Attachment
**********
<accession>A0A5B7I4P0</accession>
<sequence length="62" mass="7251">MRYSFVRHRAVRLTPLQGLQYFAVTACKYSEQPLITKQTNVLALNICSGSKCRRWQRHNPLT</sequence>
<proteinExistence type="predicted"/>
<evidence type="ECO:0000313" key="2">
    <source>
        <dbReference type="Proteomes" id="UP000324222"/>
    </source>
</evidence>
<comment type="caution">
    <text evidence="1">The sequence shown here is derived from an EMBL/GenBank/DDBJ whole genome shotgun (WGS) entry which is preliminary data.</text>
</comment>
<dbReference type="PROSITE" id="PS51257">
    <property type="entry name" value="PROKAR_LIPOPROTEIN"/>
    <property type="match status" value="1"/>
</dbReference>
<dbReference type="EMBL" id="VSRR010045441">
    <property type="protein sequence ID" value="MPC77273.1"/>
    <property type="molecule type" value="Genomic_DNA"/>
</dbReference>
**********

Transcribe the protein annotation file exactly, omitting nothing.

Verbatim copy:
<accession>A0A5B7I4P0</accession>
<sequence length="62" mass="7251">MRYSFVRHRAVRLTPLQGLQYFAVTACKYSEQPLITKQTNVLALNICSGSKCRRWQRHNPLT</sequence>
<proteinExistence type="predicted"/>
<evidence type="ECO:0000313" key="2">
    <source>
        <dbReference type="Proteomes" id="UP000324222"/>
    </source>
</evidence>
<comment type="caution">
    <text evidence="1">The sequence shown here is derived from an EMBL/GenBank/DDBJ whole genome shotgun (WGS) entry which is preliminary data.</text>
</comment>
<dbReference type="PROSITE" id="PS51257">
    <property type="entry name" value="PROKAR_LIPOPROTEIN"/>
    <property type="match status" value="1"/>
</dbReference>
<dbReference type="EMBL" id="VSRR010045441">
    <property type="protein sequence ID" value="MPC77273.1"/>
    <property type="molecule type" value="Genomic_DNA"/>
</dbReference>